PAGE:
Howard Cosell:        It may very well have been one of the most astonishing events to grace the annals of history.  An historic unprecedented avian biped with the temerity to attempt such an herculean achievement formerly relegated to homo sapiens pedestrians is truly a remarkable occurence.

Salvador Dali:        The Fish.

Darwin:               It was the logical next step after coming down from the trees.

Emily Dickinson:      Because it could not stop for death.

Epicurus:             For fun.

Ralph Waldo Emerson:  It didn’t cross the road; it transcended it.

Johann von Goethe:    The eternal hen-principle made it do it.

Werner Heisenberg:    We are not sure which side of the road the chicken was on, but it was moving very fast.

David Hume:           Out of custom and habit.

Henry David Thoreau:  To live deliberately … and suck all the marrow out of life.

Ernest Hemingway:     To die. In the rain.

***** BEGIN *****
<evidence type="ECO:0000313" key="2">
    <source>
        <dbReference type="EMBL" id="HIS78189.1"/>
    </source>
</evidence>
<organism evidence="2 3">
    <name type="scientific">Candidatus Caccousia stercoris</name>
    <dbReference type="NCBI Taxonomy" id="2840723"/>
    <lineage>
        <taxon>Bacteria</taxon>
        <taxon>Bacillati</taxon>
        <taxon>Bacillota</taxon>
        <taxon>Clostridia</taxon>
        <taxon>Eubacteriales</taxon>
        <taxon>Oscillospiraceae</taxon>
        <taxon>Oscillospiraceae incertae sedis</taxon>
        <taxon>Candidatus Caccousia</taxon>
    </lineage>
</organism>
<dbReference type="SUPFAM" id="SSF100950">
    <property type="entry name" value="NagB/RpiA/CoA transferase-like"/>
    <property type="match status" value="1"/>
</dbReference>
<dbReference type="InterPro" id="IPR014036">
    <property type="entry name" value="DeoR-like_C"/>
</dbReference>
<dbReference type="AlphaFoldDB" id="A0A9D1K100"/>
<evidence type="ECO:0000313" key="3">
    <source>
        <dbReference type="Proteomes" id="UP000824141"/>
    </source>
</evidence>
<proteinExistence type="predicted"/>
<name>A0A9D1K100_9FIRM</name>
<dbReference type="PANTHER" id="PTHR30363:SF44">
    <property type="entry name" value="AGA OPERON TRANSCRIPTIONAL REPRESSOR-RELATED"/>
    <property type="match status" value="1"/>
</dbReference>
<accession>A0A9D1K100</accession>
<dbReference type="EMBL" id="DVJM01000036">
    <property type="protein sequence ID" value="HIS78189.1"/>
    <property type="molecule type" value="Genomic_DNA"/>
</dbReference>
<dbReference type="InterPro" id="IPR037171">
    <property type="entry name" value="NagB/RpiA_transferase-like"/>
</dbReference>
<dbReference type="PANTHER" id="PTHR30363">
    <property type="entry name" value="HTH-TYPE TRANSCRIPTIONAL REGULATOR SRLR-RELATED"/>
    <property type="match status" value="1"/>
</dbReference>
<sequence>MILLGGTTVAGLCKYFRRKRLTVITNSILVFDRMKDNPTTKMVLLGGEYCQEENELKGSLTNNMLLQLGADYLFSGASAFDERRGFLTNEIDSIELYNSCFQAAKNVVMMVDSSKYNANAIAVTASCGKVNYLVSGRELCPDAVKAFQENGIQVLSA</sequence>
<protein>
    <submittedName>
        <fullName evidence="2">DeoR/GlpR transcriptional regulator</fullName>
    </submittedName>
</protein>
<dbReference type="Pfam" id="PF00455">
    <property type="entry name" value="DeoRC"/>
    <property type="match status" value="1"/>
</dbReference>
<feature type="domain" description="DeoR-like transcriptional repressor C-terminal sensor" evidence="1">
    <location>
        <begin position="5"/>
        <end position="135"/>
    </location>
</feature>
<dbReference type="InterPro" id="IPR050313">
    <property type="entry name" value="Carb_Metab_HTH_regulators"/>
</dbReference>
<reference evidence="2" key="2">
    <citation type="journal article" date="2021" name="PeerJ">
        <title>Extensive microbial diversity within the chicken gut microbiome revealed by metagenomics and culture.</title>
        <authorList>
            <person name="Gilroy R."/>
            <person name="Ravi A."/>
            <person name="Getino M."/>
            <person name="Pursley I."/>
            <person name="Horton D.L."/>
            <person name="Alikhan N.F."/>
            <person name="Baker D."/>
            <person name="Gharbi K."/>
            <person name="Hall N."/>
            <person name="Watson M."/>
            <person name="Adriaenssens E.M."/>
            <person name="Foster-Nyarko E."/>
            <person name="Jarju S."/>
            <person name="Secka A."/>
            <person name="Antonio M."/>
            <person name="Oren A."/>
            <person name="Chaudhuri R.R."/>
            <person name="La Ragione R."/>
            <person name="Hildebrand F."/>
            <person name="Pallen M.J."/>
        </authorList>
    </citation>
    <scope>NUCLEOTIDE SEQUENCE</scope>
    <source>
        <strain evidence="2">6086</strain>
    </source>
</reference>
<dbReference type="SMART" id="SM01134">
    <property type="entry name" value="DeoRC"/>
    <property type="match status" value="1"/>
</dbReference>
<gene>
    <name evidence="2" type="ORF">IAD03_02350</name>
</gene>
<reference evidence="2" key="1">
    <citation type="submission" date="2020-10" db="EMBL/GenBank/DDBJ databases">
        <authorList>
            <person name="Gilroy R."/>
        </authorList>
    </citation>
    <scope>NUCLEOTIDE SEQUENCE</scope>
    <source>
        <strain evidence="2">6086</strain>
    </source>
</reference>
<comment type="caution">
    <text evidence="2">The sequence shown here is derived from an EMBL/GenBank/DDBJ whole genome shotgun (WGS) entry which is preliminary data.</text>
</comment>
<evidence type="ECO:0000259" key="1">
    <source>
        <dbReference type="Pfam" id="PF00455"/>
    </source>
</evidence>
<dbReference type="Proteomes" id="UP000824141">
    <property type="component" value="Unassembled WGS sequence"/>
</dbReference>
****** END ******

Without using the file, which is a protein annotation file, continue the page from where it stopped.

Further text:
Pyrrho the Skeptic:   What road?

Mark Twain:           The news of its crossing has been greatly exaggerated.

Oliver North:         National Security was at stake.

Ronald Reagan:        I forget.

John Sununu:          The Air Force was only too happy to provide the transportation, so quite understandably the chicken availed himself of the opportunity.

The Sphinx:           You tell me.

Mr. T:                If you saw me coming you’d cross the road too!

Molly Yard:           It was a hen!

Zeno of Elea:         To prove it could never reach the other side.

Chaucer:              So priketh hem nature in hir corages.

Wordsworth:           To wander lonely as a cloud.

The Godfather:        I didn’t want its mother to see it like that.

Keats:                Philosophy will clip a chicken’s wings.

Blake:                To see heaven in a wild fowl.

Othello:              Jealousy.

Macbeth:              To have turned back were as tedious as to go o’er.

Dr Johnson:           Sir, had you known the Chicken for as long as I have, you would not so readily enquire, but feel rather the Need to resist such a public Display of your own lamentable and incorrigible Ignorance.

Mrs Thatcher:         This chicken’s not for turning.

Supreme Soviet:       There has never been a chicken in this photograph.

Oscar Wilde:          Why, indeed? One’s social engagements whilst in  town ought never expose one to such barbarous inconvenience – although, perhaps, if one must cross  road, one may do far worse than to cross it as the chicken in question.